Less than three weeks before the 2022 World Cup, LAFC’s starting goalkeeper Maxime Crépeau made a decision that would change the course of his life and precipitate the thrilling final moments of the 2022 MLS Cup Final.
Deep in extra time, while Philadelphia Union and LAFC were in a deadlock, Crépeau, in an effort to prevent the Union’s Corey Burke from capitalizing on a weak back pass from Jesus Murillo, collided with the Philly forward. He not only received his first professional career red card, but the resulting leg fracture led to a journey in the art of recovery, a delicate balancing act between physical, emotional, and mental realms. Max’s progression through stages of grief mirrors those LAFC as a whole is currently experiencing across the 2023 season, a year that began with elated energy surrounding possibilities of multiple trophies but is now in retreat, as tired players seek a respite from the rigor of simultaneous tournaments.
“We put all the effort in to win the first trophy of the year. We lost it,” LAFC captain Carlos Vela reflected. “So, we have to forget about that. This break will be really good for us to really reset our minds, our bodies, and re-start to fight for a new title. I think this year we have different options. But we have to be mentally prepared.”
Crépeau is no stranger to just how crucial acceptance is in the process of grief, and his personal grieving experience over the events of November 5, 2022 continued for weeks after the celebratory high from his team’s win that day wore off. It was less than three weeks to the FIFA World Cup, an event that Crépeau had spent years training for but took mere seconds to vanish from his grasp.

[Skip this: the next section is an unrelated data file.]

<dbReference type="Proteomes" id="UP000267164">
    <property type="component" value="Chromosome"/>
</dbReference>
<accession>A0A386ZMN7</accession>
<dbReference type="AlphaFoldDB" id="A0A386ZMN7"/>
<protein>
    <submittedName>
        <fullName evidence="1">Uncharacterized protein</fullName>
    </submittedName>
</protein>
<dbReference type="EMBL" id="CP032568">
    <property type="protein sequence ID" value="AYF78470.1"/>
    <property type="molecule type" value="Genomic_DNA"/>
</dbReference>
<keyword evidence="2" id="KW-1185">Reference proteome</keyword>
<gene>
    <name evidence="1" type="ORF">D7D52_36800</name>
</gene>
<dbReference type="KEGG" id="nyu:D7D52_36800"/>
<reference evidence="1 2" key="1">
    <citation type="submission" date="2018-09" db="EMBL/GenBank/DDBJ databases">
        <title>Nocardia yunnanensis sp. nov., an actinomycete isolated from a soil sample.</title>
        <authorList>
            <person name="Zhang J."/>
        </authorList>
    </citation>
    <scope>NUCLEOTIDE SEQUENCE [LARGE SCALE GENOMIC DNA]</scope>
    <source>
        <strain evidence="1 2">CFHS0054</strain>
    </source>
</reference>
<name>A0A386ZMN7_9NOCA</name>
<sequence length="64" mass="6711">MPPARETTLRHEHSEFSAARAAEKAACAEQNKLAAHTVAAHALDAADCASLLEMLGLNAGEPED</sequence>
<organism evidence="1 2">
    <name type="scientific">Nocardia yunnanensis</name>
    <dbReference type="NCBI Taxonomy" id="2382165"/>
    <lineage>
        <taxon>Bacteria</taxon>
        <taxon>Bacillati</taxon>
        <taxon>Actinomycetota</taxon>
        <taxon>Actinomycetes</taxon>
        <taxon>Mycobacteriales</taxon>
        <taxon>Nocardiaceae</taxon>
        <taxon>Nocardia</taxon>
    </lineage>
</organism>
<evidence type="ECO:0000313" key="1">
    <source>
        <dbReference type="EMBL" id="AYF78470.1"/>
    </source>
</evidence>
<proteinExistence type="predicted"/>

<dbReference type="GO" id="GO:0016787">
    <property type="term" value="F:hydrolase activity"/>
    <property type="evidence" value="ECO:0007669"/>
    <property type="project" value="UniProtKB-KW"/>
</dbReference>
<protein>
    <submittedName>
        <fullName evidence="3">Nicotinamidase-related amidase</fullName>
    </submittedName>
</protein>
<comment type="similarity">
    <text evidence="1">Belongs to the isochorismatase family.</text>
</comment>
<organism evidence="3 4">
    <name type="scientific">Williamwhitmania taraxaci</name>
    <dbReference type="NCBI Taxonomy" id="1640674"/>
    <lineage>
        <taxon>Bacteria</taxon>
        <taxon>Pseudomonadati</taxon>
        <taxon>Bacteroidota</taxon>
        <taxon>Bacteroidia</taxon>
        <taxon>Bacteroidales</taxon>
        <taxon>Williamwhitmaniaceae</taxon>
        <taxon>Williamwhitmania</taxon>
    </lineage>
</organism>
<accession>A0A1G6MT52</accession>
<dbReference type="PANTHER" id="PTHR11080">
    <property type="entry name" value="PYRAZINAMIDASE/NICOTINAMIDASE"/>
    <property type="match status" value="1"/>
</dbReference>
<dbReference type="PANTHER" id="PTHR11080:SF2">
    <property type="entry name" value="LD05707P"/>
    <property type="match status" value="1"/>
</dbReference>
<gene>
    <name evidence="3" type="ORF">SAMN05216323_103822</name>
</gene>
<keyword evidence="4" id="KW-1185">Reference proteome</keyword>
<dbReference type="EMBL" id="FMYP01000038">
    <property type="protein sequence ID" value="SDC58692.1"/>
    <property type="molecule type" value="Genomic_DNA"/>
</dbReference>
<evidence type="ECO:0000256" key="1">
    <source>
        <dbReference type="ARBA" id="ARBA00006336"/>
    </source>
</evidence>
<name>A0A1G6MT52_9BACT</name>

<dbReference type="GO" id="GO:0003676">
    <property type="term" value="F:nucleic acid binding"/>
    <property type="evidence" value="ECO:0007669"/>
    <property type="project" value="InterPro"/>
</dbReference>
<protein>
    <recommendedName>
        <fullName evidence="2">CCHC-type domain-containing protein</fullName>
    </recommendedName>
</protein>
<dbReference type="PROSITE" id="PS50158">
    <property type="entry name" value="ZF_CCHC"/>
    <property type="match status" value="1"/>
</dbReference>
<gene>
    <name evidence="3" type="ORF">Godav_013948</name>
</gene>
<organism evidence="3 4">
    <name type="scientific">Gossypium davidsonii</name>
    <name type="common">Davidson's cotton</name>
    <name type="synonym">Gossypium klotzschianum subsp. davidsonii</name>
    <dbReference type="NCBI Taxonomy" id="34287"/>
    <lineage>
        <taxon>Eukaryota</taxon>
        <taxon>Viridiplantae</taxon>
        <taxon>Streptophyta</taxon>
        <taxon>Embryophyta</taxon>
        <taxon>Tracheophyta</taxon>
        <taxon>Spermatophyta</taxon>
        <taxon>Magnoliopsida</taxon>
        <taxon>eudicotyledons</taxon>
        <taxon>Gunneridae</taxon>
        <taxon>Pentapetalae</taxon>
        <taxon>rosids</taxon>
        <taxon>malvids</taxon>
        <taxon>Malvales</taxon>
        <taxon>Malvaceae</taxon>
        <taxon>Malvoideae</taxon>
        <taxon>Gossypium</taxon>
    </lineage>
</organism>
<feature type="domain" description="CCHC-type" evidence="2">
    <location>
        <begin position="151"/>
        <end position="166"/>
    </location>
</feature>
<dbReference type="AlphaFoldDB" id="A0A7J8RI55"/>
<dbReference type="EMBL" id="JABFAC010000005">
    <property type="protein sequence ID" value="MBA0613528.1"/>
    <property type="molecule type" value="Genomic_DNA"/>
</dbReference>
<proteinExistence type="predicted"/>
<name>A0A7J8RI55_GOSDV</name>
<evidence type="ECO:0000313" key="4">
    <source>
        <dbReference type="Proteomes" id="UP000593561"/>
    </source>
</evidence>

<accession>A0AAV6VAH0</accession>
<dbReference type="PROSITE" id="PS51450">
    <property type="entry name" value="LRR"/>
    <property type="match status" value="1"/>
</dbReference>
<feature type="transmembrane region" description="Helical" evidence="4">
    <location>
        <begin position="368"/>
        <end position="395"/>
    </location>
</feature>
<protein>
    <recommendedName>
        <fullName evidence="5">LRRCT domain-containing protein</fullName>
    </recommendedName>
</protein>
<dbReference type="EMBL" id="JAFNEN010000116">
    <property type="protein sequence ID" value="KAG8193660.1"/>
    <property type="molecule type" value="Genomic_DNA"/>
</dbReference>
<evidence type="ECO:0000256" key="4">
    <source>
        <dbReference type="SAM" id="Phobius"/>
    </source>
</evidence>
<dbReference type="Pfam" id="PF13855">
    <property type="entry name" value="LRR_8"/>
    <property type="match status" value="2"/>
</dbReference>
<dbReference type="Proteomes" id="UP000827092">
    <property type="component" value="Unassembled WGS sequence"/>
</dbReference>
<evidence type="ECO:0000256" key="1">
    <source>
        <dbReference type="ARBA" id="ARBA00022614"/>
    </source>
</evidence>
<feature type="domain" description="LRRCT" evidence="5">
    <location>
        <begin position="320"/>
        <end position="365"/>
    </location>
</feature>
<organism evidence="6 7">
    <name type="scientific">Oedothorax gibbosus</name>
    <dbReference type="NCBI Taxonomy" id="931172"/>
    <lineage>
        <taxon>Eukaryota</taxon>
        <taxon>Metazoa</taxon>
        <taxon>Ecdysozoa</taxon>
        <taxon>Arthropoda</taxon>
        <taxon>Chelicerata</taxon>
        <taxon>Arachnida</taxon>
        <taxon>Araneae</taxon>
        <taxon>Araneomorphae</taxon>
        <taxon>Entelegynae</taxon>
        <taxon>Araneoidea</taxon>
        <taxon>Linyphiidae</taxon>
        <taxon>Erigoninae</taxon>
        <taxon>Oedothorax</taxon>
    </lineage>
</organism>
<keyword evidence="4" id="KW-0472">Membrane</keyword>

“Leading up to the World Cup, I was just really sad about the reality of missing out on this. I was working for the last 10 years to get there. It was a big event to miss out on, especially for Canada who qualified for the first time in 36 years.” Max was in the thick of depression, one of the telltale hallmarks of grief. “Now I’m able to say it – everything happens for a reason, and I see the bigger picture. But in the moment, it was difficult to see it. There were some difficult and dark days,” he openly admitted. Throughout the course of his struggles as he strove to cope with the reality that he was in a boot, on crutches and in a wheelchair and not on course to represent his country in their historic return to the World Cup, he leaned on his wife Cristina for support.
“It was really difficult to move and accept it and move away from the initial injury,” he explained. “It’s important to find that person. It can be a stranger, a therapist, a friend, a loved one. It’s important to find that person to accept it to empty your emotions, whatever you have in your mind. It’s difficult to do at first, because you have to accept and then move on and talk about it.”
As Canada began their group stage matches, Max’s emotional torture had transformed into an excitement seeing his nation represented. “It was good to see from a football perspective what work needs to be done in the next three years.” But his mental work was just beginning. A couple months after the accident, he began also working with the club’s sports psychologist as a component of his rehab process.